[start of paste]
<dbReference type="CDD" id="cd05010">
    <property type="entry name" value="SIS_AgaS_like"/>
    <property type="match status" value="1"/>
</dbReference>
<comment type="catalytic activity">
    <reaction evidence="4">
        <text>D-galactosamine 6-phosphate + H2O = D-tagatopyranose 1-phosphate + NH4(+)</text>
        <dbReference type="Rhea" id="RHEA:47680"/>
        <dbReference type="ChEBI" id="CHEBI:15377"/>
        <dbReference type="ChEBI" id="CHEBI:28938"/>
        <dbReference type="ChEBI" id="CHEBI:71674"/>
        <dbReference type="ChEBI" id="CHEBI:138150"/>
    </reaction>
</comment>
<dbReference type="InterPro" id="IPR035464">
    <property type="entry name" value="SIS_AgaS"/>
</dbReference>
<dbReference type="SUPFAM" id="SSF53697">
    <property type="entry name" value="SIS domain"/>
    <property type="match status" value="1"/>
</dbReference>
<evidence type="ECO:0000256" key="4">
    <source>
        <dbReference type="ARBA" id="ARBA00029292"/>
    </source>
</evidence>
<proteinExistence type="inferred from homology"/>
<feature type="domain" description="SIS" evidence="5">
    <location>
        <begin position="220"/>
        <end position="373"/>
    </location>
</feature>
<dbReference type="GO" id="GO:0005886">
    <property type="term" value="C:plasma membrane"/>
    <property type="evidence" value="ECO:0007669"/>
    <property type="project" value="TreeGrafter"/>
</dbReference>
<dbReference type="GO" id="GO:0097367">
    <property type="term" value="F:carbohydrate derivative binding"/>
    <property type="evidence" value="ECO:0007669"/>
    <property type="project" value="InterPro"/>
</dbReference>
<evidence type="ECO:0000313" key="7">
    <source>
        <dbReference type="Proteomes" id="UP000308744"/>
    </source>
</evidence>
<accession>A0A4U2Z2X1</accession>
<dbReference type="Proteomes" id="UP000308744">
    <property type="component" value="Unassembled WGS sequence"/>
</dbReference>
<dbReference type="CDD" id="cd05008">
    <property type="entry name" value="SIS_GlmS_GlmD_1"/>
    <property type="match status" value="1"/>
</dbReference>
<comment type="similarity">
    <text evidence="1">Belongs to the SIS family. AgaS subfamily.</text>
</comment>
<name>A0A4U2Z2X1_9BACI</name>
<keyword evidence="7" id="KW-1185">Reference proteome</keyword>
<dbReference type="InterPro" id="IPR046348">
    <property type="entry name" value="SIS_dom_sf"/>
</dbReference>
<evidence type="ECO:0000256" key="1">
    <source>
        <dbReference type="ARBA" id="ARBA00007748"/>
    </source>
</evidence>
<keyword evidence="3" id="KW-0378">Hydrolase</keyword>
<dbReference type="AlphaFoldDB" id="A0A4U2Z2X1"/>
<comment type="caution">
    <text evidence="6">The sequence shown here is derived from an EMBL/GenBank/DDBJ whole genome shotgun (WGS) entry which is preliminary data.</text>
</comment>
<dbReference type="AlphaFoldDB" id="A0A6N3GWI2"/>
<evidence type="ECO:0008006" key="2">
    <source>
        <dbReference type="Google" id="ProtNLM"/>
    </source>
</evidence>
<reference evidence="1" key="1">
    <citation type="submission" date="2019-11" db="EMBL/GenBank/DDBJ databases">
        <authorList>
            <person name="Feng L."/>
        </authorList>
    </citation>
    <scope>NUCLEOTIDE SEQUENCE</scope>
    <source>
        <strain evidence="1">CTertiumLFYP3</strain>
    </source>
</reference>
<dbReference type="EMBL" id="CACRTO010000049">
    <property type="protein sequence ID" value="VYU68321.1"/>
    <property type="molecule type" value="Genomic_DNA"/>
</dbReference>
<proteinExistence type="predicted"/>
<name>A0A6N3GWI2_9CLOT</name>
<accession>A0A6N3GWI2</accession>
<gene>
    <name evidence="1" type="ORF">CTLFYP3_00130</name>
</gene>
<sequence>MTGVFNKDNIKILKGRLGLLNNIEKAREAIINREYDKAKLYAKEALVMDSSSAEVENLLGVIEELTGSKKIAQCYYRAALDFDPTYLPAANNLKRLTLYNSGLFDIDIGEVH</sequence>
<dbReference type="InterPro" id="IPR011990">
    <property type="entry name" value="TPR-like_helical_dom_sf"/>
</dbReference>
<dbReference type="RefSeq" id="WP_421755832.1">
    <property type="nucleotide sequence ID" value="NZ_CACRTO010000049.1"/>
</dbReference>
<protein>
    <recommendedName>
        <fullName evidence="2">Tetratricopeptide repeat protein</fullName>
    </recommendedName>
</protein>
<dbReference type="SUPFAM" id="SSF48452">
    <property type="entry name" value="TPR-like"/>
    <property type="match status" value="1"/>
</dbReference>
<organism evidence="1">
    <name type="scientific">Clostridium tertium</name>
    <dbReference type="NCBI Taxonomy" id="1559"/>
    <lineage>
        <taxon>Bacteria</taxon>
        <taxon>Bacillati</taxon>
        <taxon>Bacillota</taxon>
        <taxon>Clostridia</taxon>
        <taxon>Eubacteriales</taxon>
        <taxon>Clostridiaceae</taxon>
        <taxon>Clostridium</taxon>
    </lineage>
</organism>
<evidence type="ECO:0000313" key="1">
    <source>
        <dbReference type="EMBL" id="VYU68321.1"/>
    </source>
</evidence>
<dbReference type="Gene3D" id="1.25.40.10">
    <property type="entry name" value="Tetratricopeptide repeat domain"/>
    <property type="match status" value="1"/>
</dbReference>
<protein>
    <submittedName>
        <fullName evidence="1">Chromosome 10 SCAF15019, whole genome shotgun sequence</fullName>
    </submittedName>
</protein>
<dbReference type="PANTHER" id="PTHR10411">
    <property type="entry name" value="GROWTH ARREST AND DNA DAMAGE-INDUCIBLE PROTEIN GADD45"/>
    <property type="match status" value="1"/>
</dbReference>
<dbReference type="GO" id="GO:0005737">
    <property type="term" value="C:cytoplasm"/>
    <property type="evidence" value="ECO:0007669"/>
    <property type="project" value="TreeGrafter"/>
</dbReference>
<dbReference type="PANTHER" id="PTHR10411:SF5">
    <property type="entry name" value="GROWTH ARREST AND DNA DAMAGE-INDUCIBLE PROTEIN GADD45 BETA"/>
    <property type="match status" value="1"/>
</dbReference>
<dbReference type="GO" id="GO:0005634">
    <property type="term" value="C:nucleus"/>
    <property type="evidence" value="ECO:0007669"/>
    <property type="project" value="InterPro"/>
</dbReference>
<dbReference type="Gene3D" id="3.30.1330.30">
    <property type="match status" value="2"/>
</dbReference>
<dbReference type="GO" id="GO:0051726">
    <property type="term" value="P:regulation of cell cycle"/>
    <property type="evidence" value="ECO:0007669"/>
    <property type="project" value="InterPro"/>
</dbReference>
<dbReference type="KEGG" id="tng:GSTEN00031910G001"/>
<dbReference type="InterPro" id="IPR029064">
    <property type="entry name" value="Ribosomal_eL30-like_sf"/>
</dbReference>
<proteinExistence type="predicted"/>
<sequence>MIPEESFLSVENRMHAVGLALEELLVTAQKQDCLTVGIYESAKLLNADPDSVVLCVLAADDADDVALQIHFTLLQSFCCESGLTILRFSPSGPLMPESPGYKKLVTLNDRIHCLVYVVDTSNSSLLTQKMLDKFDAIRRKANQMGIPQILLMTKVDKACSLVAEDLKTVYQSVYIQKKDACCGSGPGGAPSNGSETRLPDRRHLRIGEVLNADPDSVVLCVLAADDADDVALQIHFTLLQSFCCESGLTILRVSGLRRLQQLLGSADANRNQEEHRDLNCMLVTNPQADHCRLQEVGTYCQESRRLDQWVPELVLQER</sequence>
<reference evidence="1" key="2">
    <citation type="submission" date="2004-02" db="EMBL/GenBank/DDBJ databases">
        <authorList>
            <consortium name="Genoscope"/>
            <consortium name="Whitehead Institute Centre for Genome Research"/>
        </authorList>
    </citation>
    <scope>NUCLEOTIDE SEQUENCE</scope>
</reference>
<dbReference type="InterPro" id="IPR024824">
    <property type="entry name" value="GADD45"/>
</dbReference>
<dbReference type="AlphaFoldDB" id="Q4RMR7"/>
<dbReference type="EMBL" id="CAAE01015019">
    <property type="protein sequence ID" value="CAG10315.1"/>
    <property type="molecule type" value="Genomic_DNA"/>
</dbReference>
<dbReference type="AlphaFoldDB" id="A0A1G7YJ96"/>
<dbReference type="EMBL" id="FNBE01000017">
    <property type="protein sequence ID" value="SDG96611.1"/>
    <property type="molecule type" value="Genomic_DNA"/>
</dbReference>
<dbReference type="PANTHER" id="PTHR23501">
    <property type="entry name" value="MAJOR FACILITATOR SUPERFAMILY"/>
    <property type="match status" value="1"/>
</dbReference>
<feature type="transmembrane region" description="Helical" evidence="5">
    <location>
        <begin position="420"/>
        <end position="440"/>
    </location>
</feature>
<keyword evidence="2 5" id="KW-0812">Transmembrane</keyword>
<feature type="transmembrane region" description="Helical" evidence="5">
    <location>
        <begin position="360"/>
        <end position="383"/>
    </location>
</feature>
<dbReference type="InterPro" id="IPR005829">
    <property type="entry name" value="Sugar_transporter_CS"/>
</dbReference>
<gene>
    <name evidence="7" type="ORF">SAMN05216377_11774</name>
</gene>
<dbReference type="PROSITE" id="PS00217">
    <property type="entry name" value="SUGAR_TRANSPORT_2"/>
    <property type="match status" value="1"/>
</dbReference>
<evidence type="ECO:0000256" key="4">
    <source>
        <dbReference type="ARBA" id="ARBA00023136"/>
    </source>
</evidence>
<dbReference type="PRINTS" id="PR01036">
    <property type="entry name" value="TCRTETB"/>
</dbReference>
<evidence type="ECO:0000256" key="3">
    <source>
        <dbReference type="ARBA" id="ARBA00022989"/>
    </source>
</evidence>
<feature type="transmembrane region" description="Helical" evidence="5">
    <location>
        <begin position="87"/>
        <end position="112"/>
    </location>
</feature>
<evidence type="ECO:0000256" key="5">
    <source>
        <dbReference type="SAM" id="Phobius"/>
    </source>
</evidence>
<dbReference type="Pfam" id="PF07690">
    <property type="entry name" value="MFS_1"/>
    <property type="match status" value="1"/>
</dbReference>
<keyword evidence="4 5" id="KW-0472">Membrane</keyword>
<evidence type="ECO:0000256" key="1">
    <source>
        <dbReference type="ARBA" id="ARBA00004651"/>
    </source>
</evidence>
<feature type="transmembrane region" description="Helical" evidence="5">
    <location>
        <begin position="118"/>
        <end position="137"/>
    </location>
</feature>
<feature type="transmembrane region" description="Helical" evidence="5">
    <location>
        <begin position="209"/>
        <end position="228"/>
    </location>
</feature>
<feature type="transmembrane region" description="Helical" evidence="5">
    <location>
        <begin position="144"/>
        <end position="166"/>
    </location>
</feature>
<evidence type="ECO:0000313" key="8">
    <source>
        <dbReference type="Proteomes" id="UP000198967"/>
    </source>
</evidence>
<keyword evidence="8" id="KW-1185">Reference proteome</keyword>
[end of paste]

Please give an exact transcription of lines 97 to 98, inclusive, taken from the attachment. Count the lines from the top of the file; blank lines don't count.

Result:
<name>A0A6N3GWI2_9CLOT</name>
<accession>A0A6N3GWI2</accession>